"The products are very quick and easy to install, which enables us to give customers delivery and implementation times with a great deal of confidence, something we do not believe we would get with any other telemetry unit.”
Managing Director – Customer
In the UK there are approximately 31,000 'Combined Sewer Overflows' (CSOs). Their purpose is to discharge untreated sewage and wastewater when the sewerage system is overloaded. CSOs act as emergency discharge valves in our sewerage system, discharging untreated sewage and wastewater when the system comes close to bursting, during periods of intense rainfall. Without CSOs, potential consequences include sewage backing up in houses and gardens, so they are a vital part of sewerage infrastructure.
CSOs from waste- and surface-water are designed to alleviate pressure on the network by discharging excess flow at a controlled point, to prevent flooding upstream. These discharge points can release untreated effluent into the environment, with the potential to cause pollution and environmental damage. This risk is why so many wastewater companies choose to provide permanent telemetry to monitor these assets.
Regulations and their enforcement are becoming evermore stringent. Discharges from the water industry, other industrial sectors and private discharges, as well as intermittent discharges such as those from CSOs or emergency overflows, are becoming extremely expensive in terms of failed compliance fines, and also increasingly very public.
Unpredictability of weather patterns and tighter environmental standards are combining to expose the limitations of this type of ‘wet weather’ solution.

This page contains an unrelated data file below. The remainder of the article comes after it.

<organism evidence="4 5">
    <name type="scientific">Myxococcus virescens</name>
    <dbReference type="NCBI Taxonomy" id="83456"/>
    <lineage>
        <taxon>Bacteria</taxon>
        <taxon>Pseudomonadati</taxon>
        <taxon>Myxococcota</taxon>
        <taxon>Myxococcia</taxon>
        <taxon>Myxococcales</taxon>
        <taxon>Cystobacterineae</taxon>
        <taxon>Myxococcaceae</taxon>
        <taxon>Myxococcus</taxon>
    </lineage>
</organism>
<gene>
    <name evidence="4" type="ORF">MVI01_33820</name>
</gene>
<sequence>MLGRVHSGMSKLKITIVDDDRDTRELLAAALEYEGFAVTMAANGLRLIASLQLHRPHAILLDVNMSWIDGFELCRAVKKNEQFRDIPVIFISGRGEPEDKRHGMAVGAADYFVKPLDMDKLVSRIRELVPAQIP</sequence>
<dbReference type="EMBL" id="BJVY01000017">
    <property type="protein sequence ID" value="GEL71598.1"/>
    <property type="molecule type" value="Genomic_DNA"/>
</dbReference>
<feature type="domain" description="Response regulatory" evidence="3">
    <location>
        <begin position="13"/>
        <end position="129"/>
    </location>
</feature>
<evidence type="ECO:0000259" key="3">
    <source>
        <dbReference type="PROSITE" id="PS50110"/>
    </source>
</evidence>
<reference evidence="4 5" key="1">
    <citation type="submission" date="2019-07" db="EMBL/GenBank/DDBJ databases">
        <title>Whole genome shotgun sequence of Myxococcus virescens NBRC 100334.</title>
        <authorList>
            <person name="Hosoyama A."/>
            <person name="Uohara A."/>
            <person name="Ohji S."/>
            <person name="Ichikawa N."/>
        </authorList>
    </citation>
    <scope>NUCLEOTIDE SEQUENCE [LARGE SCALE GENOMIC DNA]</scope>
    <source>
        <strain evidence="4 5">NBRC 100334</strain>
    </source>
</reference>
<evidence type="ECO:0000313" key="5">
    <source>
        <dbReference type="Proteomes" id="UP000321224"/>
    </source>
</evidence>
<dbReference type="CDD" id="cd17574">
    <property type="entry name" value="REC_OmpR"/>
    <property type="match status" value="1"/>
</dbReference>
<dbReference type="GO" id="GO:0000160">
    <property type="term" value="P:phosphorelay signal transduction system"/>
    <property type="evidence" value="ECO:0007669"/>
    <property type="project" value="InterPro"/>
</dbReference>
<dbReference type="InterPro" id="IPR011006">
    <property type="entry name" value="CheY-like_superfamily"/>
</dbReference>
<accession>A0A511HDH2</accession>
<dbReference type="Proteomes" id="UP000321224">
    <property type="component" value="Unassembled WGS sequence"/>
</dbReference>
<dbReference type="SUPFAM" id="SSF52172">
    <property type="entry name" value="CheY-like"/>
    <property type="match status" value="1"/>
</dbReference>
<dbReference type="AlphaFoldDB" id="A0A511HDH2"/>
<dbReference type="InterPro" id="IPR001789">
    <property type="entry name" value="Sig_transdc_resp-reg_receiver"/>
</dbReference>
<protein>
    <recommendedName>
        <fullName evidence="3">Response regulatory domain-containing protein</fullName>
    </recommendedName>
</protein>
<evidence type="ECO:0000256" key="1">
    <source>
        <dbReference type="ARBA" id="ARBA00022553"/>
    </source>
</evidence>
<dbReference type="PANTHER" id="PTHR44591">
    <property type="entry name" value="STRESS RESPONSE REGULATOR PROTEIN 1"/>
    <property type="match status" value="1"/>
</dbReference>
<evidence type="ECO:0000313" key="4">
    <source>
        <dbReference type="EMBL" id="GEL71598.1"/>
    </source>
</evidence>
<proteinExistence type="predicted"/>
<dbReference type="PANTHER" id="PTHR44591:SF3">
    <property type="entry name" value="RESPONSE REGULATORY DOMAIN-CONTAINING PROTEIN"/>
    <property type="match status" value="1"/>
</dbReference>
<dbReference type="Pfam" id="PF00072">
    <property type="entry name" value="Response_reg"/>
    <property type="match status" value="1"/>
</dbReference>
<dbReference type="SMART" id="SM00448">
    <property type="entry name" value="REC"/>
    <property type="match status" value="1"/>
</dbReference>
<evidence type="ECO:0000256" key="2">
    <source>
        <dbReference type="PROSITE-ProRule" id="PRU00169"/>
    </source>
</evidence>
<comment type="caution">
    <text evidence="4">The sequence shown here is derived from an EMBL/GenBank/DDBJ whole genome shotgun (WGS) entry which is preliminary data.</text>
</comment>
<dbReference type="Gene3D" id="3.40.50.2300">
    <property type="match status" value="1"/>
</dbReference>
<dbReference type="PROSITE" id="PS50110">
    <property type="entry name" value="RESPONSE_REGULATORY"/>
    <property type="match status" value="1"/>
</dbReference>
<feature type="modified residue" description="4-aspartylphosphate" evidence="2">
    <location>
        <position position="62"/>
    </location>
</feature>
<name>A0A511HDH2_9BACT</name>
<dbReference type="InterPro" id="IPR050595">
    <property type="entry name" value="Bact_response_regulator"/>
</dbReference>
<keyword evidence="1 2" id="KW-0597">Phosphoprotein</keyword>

The potential for unlimited fines to be levied in the UK, and an increasing trend towards financial penalties across regulated markets globally, means the risk of incidents can now be monetised by organisations, alongside the environmental risk they are trying to manage.
The most effective way to monitor and control the CSO is to record the effluent level in real-time via a remote telemetry unit. When the levels are sufficiently high to pose a spillage risk, an automatic alarm is generated calling for action. The system stores all the data for future analysis and the production of discharge reports.
HOW DOES THE METASPHERE
Metasphere’s monitoring systems, using the Point Colour range, can take inputs from multiple sensors usually in the form of ultrasonic, radar and submersible pressure for this application measuring level and flow. These sensors are monitored on a predefined interval, relevant to both the site and the sensors being deployed.
Point Colour remote telemetry units (RTUs) can be configured to dynamically increase the measurement rate and dial in if one of the user-definable alarm levels is breached.
Data can be sent back to either:
• Metasphere’s data visualisation service, Palette, where users can view the received data or make use of both the email and SMS alarm functionality. The latter is particularly useful for receiving alarms out of hours.
• Client’s FTP or DNP3 servers, where subsequent alarms can be generated by the user, or data can be used to perform control functions.
POINT COLOUR REMOTE
THE METASPHERE PRODUCT RANGE